Local residents got a chance to meet their state assemblyman Saturday morning when 35th District representative Pedro Nava opened his doors and invited everyone to breakfast.
Approximately 50 people, including Santa Barbara Mayor Marty Blum and 1st District Supervisor Salud Carbajal, gathered in Nava’s office downtown at 10 a.m. for his first open house reception since he took office in January 2005. Nava used the event to introduce himself and his staff to the crowd, and to speak about some of the political issues that he said are most important to him. Those who attended the open house were also treated to a free breakfast and a performance by a group of tango dancers from the Lobero Theatre.
Nava said the reception provided him with a chance to meet with members of the community and encourage dialogue between his constituents and his office.
“I think it’s important for the community to know there are people there to answer questions,” Nava said. “I’m accessible, and we have an office staff that is prepared to help constituents.”
Nava’s District Director Jillena Eifer said Nava held the reception to let local residents and politicians know about all the resources his office has to offer. She said the staff is available to provide information to Santa Barbara residents about state services and act as liaisons between local voters and the state government.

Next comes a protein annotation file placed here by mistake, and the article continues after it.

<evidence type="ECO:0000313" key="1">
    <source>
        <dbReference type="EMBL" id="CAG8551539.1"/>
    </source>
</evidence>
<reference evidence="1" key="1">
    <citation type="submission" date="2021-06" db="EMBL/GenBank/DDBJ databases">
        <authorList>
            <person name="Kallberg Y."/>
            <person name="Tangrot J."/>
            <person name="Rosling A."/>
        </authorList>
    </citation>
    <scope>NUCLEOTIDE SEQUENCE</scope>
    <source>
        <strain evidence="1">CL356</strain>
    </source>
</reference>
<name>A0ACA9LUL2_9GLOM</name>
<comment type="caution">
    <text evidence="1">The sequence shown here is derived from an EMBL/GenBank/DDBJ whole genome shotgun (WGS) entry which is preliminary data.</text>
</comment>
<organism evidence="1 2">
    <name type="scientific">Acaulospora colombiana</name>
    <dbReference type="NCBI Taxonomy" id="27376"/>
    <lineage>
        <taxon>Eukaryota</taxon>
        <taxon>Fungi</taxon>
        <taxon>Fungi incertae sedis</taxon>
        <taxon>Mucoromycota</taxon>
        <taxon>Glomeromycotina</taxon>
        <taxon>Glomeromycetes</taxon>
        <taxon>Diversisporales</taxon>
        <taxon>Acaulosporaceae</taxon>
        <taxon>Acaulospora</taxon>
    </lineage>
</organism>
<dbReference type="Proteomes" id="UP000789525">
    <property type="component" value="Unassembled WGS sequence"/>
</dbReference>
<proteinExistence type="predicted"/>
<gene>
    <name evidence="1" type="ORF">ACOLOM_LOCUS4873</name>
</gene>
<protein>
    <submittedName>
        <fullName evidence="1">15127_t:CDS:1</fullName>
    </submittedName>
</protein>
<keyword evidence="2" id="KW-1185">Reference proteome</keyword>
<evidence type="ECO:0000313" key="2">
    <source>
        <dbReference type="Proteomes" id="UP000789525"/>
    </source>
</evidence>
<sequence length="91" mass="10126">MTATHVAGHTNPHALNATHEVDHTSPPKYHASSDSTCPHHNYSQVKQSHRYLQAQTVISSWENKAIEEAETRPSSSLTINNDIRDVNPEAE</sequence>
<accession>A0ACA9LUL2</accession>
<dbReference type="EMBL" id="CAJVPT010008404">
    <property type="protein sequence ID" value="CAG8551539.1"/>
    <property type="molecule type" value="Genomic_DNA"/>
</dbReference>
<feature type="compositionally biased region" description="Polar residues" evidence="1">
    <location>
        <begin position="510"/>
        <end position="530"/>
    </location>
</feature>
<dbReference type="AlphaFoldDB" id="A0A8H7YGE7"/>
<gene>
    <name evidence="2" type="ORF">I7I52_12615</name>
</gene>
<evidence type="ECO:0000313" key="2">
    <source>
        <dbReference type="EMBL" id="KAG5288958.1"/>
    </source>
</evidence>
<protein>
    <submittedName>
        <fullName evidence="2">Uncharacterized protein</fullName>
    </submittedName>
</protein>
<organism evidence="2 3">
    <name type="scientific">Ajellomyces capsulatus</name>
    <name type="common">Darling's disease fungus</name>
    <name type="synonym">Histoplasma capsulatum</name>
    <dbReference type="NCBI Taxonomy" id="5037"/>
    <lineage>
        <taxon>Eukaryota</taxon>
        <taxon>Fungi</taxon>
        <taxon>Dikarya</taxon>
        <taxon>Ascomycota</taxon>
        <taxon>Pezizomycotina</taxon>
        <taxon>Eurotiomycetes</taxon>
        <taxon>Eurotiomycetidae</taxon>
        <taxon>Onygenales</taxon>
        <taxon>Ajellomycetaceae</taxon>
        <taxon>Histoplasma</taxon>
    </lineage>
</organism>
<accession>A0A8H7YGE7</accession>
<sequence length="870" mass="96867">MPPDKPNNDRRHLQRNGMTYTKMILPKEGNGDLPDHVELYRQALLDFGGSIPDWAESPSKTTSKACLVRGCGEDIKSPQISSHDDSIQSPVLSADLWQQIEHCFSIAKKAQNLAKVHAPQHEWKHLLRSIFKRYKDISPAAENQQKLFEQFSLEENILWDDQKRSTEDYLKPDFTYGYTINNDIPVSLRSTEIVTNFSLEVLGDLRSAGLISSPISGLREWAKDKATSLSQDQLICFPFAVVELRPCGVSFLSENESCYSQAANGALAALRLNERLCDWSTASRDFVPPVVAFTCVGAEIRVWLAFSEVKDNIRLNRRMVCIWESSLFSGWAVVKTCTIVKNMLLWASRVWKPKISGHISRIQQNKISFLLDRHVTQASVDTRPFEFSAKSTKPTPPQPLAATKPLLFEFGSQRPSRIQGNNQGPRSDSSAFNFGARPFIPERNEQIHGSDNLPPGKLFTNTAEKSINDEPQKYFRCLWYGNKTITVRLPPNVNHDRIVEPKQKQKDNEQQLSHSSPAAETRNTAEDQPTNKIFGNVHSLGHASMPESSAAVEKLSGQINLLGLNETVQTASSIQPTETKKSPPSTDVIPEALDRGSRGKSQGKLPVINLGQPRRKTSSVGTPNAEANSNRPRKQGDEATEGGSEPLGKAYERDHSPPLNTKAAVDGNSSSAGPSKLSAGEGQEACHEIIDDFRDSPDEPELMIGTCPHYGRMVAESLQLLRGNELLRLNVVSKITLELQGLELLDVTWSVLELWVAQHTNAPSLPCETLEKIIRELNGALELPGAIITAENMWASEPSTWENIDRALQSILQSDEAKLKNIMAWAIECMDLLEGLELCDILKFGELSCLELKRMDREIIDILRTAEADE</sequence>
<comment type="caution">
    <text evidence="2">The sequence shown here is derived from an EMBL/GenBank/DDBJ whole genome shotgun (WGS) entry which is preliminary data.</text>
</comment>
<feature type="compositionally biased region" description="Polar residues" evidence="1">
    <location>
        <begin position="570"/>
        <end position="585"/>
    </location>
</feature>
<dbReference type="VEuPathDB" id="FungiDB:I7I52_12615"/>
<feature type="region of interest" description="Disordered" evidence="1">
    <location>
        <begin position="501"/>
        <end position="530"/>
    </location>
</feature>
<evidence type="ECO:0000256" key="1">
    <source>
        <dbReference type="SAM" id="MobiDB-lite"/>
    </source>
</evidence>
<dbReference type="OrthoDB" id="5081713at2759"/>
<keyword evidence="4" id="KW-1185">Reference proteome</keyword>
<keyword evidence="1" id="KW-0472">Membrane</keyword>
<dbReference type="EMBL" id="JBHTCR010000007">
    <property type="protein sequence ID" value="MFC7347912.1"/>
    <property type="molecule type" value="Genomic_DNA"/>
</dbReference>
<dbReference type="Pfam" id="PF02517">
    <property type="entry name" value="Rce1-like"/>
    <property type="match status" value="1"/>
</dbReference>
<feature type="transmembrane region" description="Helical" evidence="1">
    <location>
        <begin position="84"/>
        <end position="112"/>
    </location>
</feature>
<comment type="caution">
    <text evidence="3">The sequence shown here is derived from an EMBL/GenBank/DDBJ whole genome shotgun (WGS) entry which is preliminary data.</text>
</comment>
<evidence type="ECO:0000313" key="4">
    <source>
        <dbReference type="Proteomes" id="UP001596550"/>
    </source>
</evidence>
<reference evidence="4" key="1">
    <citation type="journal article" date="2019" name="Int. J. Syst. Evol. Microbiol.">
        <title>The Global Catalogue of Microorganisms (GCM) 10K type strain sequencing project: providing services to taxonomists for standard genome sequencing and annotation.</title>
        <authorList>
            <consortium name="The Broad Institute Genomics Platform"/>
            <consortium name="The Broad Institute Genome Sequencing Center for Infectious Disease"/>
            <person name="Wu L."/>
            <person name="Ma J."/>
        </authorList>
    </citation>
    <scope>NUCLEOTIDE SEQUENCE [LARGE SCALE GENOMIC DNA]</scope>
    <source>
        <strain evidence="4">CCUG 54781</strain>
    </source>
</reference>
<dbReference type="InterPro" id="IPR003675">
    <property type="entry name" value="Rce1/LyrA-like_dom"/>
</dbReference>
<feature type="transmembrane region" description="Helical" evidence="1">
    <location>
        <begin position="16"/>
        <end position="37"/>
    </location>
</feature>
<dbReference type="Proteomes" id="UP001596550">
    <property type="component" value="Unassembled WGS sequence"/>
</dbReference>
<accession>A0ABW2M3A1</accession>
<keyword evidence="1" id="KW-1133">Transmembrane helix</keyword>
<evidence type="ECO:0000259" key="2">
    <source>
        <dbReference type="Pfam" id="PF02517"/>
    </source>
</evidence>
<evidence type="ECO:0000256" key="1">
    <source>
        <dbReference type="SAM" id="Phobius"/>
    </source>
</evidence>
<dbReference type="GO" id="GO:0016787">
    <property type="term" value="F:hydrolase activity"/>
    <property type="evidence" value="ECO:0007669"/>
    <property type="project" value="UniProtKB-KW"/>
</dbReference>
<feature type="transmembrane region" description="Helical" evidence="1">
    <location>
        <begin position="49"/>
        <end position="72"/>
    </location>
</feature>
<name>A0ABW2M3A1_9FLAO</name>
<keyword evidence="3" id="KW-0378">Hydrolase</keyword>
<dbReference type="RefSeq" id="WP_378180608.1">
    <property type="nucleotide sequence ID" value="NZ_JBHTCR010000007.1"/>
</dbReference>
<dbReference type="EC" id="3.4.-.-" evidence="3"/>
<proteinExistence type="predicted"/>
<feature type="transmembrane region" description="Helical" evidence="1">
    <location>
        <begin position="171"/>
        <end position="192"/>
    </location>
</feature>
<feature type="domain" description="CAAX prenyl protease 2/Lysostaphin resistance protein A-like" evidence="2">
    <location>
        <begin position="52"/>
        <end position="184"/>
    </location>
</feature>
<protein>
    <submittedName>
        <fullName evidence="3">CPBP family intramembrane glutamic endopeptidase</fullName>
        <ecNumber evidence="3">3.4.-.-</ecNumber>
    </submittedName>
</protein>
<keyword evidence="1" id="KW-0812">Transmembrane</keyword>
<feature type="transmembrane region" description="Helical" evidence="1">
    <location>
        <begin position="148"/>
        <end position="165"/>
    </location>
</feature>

“We have three [people] on staff that do case work,” Eifer said. “If you don’t know how to fix your problem, we can help fix it. With families that have uninsured children, we want to inform those families that there is insurance provided by the state.”
During his speech, Nava spoke to the crowd about some of the issues effecting the state he is concerned with, such as public transportation and funding to state educational programs.
“We have the highest expectations for our children, yet we only fund education 44th out of the states,” Nava said. “That’s unacceptable. We will fight with the governor to fully fund education.”
Nava also met with residents individually after his speech, and fielded several questions regarding his position on Gov. Schwarzenegger’s proposal to allow the public to vote on issues such as delaying tenure for public school teachers and stripping legislators of the power to decide their districts’ boundaries. Nava said he was opposed to the proposal, and said he thinks the special elections would cost too much money.
“Every elections clerk in the state should not hold special elections unless directed by the state,” Nava said. “It’s a waste of money.”
UCSB Law & Society Assistant Professor Paul Amar, who was at the reception, said he liked hearing from Nava in person. Amar said he was disappointed, however, that more county government representatives did not attend the open house.
“I got to meet members of the state and local level to see how to direct recommendations about issues such as rights and laws,” Amar said. “All our state issues are determined by county, and [county officials] are inaccessible. UCSB is more important to the county as it is not a part of the city.”
– Nikki Moore contributed to this article